Banking stocks had a mixed session as deal rumors continued to drive some shares, while credit concerns depressed others.

Credit woes took a toll Tuesday afternoon on First Mariner Bancorp of Baltimore. Shares of the $1.26 billion-asset company fell late in the day to close down 2.4%.

First Mariner reported a fourth-quarter net loss of $3.98 million, or 59 cents a share, compared with net income of $2.51 million, or 37 cents a share, a year earlier. The average estimate of analysts had called for a loss of 27 cents a share, according to Thomson Financial.

The company said its quarterly results were hurt by a balance-sheet restructuring and rising credit problems in its mortgage business.

Shares of First Horizon National Corp. jumped 9.2% after an abrupt leadership change prompted some analysts and investors to speculate the Memphis banking company might be looking to sell itself.

J. Kenneth Glass, 60, relinquished the roles of chairman and chief executive. Gerald L. Baker, 63, was named to succeed him as the CEO, and an independent director, Michael D. Rose, 64, was appointed the nonexecutive chairman.

First Horizon has had a history of spotty earnings. That record, coupled with the fact that the new CEO is only 14 months shy of the company's mandatory retirement age, caused investors and some analysts to react as if the assignment were a hint that the company was in play.

However, Mr. Glass said, "We've been growing our bank well across our footprint. Mortgage companies are certainly in a tough cycle, but we have held in there with our sales force and positioned our self for the current environment."

A monthly report released Tuesday by the Conference Board showed consumer confidence remained strong this month, boosted by confidence in the jobs market, though consumers showed signs of nervousness about prospects six months out for the job market, income, and business conditions.

The board's consumer confidence index was slightly above analyst expectations.

The report was released as the Federal Open Market Committee convened a two-day session. Most analysts say the committee will leave interest rates unchanged.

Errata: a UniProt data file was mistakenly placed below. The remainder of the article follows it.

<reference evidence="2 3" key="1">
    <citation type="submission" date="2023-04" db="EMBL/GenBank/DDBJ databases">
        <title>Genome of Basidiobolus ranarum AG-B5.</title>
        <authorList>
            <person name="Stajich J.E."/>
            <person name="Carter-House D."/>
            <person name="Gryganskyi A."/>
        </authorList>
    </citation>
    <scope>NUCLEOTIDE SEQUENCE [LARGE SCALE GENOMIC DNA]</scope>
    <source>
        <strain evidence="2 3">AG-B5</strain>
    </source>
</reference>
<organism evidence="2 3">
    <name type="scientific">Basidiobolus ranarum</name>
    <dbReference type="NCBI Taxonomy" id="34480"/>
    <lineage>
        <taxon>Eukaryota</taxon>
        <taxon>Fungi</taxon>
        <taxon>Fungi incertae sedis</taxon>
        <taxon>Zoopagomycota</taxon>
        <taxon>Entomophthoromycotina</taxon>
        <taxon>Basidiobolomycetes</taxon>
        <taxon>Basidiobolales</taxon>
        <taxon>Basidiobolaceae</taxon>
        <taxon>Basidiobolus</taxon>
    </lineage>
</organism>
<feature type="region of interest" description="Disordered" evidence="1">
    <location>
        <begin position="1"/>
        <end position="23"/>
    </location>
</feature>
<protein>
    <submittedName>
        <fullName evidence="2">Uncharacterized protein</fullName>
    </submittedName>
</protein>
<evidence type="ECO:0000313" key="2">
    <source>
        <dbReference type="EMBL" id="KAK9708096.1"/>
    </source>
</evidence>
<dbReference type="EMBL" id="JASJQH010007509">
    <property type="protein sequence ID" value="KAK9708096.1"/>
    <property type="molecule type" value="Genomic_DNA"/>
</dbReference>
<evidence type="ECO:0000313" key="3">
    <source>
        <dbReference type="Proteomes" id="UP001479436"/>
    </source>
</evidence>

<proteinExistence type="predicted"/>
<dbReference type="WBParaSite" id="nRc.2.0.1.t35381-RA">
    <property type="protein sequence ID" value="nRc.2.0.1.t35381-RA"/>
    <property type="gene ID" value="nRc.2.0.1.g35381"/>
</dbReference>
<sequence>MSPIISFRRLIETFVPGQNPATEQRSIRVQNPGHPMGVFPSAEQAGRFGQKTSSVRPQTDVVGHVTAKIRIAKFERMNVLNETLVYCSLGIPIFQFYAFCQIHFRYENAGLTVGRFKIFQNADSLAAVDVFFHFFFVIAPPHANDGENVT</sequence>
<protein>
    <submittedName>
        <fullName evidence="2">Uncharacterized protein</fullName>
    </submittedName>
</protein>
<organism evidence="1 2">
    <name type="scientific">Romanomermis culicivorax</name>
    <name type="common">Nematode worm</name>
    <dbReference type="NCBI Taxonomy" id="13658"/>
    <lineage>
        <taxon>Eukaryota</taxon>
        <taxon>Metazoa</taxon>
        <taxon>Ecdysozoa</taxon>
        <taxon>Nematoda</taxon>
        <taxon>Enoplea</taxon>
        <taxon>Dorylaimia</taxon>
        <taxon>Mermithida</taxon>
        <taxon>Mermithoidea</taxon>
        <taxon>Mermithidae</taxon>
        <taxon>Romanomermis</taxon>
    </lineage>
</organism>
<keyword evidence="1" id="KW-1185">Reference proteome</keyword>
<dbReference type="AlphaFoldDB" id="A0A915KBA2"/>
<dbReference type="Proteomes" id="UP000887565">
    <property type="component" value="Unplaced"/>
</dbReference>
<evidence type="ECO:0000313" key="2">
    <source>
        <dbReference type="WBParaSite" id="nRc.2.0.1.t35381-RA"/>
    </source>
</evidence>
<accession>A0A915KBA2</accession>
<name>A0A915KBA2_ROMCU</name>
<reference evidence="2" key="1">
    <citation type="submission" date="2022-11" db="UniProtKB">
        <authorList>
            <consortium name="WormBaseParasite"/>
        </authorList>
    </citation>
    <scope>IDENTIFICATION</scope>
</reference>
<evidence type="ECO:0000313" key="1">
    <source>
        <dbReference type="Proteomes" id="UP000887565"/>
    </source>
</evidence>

The American Banker index of 225 banking stocks gained 1.13% Tuesday. The index of top 50 banks rose 0.62%. The Standard & Poor's 500 rose 0.58%, and the Dow Jones industrial average gained 0.26%.

Independent Bank Corp. of Ionia, Mich., fell 7%. The company reported that fourth-quarter net income fell 91% from a year earlier, to $1 million. Earnings per share fell 43 cents, to 4 cents. Full-year earnings per share fell 47 cents, to $1.45. Independent said it expects to report full-year earnings of $1.70 to $1.82 a share, well below the average analyst expectation of $1.94.

People's Bank of Bridgeport, Conn., jumped more than 7% but closed up only 0.9%. The $10.7 billion-asset company said it will issue more shares to reflect a higher estimated value for the holding company it plans to create through a second-step conversion this quarter.

An independent appraiser increased by 7% the value of the planned holding company, People's said. The holding company, People's United Financial Inc., is estimated to be worth $4.79 billion to $6.47 billion and could be valued at $7.43 billion.

People's Bank plans to sell 137.1 million to 185.4 million shares, priced at $20 each, in an offering this quarter.

First Bancorp of Troy, N.C., jumped 7.8%. Eric P. Credle, First's chief financial officer, said in an interview Tuesday afternoon that there was no news, and that he could not explain the stock jump. He also said that an institutional investor may have made a large block trade. A trader confirmed that a large institution made an order during the day. The stock's trading volume Tuesday was 962% the average.

A similarly named company, First BanCorp. of San Juan, Puerto Rico, also gained ground after a report Monday that it might be about to sell itself to Bank of Nova Scotia. Its shares gained 5.1% Tuesday after rising 9.3% Monday.

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